Last week (1/15/2019), we submitted a proposal for an XSEDE research allocation. Below is our proposal.
This is to support the last bits of computational work required for my dissertation, which I hope to complete this year. Tessa Pierce's eelpond automated de novo transcriptome assembly pipeline. In addition, we want to implement and test the Oyster River Protocol across a large dataset. Plus some extra compute for incoming PhD rotation students.
We've been successful with getting startup allocations approved by XSEDE since 2016. Our summer dibsi/angus courses use Jetstream, due to several successfull education proposals. But with my last round requesting a renewal for my startup, apparently I have exceeded the limits. So they asked for a full proposal to the XSEDE resource allocation committee (XRAC).
(Fingers crossed) We will learn the outcome of the proposal in March.
UPDATE: (3/15/2019) We received our allocation!
Improving reference genomes and transcriptomes towards gene expression profiling of sequencing data sets containing multiple eukaryotic species
PI: N. Tessa Pierce
Co-PI: Lisa Johnson
UC Davis Data Intensive Biology Lab
Startup Allocations: TG-MCB170160 and TG-BIO160028
Background and Support
High-throughput sequencing methods have revolutionized ecological and evolutionary studies by facilitating research at the whole-genome level for multiple species. However, generation of high-quality references remains a complex and computationally-intensive endeavor, complicated by the biological properties of the sequence (e.g. polymorphism, gene splicing and duplication, etc), technical limitations of the sequencing platforms and analysis tools, and the scale (often hundreds of samples) required for balanced experimental designs. Furthermore, we have shown that the goal to generate a single reference genome or transcriptome as a final product must be re-evaluated in light of the information gained via reanalysis with new tools (Johnson et al. 2018).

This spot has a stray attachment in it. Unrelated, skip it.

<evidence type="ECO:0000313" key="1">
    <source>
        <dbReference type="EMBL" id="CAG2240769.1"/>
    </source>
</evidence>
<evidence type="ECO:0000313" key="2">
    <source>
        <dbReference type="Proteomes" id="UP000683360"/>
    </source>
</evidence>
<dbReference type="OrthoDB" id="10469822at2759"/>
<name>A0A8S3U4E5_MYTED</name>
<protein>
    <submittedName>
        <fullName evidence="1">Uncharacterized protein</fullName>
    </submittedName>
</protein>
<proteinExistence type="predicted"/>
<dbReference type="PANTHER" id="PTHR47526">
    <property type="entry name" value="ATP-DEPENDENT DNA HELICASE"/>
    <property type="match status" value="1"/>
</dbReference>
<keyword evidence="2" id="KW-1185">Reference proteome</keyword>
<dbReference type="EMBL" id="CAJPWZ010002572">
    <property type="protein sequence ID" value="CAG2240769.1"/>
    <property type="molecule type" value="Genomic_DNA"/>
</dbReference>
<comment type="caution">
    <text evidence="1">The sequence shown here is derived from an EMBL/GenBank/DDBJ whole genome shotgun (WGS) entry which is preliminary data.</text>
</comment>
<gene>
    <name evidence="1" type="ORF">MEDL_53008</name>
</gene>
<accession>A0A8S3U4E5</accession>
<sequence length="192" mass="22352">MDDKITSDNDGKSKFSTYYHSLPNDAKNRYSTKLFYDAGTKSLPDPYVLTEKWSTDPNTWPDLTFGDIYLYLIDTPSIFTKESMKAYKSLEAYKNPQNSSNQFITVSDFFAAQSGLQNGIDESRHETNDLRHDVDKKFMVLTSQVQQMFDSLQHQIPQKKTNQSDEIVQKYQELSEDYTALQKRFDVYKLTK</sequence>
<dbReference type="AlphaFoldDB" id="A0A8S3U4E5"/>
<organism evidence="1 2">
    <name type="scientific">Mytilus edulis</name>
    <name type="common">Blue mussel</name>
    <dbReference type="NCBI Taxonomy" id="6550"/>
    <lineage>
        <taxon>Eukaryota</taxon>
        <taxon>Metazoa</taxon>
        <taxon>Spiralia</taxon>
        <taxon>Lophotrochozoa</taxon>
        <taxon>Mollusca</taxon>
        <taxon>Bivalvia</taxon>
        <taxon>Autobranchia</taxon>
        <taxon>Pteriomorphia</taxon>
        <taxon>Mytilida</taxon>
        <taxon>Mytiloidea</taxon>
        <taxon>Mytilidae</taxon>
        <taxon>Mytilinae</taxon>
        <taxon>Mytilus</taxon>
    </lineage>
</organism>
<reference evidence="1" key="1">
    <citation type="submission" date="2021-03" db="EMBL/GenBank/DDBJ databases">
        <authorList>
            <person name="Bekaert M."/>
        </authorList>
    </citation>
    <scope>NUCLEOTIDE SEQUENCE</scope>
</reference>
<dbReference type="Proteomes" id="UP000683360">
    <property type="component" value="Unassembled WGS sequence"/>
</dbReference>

Our research aims to address these issues by systematically evaluating transcriptome and genome assembly, annotation and analysis methods to produce best practices, user-friendly, automated pipelines that facilitate future research. Here, we leverage biological datasets at two scales: first a broad-scale analysis of 678 species in the Marine Microbial Eukaryotic Transcriptome Sequencing Project (MMETSP), and second, finer-scale analysis on the evolution of salinity tolerance in sixteen species of a relatively well-studied species group, Fundulus killifish, exposed to acute hypersalinity challenge. The phylogenetic breadth of these projects enables us to build better bioinformatic pipelines agnostic of species that can be applied by investigators to sequencing data from multiple species as well as repeatedly to our own data as software tools and annotation databases improve.
These projects are supported through November 2019 by a Moore Foundation Data-Driven Science investigator award to the PI of our lab, Dr. C. Titus Brown. PI Dr. N. Tessa Pierce is funded by an NSF Postdoctoral Research Fellowship in Biology (#1711984; 2017-2020), entitled “Improving RNA-Seq Analysis through Graph-based Analysis and Computational Indexing,” which uses the MMETSP data to test RNAseq analyses. Co-PI Lisa Johnson (Cohen) received an NSF Graduate Research Fellowship Honorable Mention in 2016 and has authored the first publication for this project leveraging the MMETSP dataset (Johnson et al. 2018). Results from these analyses are essential preliminary data for funding proposals to be submitted in the coming year.
A. Research Objectives
Project 1: RNA-Seq tool development using the MMETSP dataset
The MMETSP consists of RNAseq data from 678 cultured protist species spanning more than 40 eukaryotic phyla, generated to broaden the diversity of sequenced marine protists and facilitate our understanding of their evolution and roles in marine ecosystems and biogeochemical cycles (Keeling et al. 2014). This database forms a rich reference which can be queried to help functionally characterize genes from environmental samples containing species that cannot be cultured. However, the MMETSP data also provides a unique opportunity to assess RNAseq analysis methods using one of the largest and most diverse publicly-available RNAseq data sets at this time. MMETSP is also unusually well-suited for benchmarking analyses, as data submitted by a large consortium of international investigators was prepared with a single, standardized library preparation and sequenced at a single facility.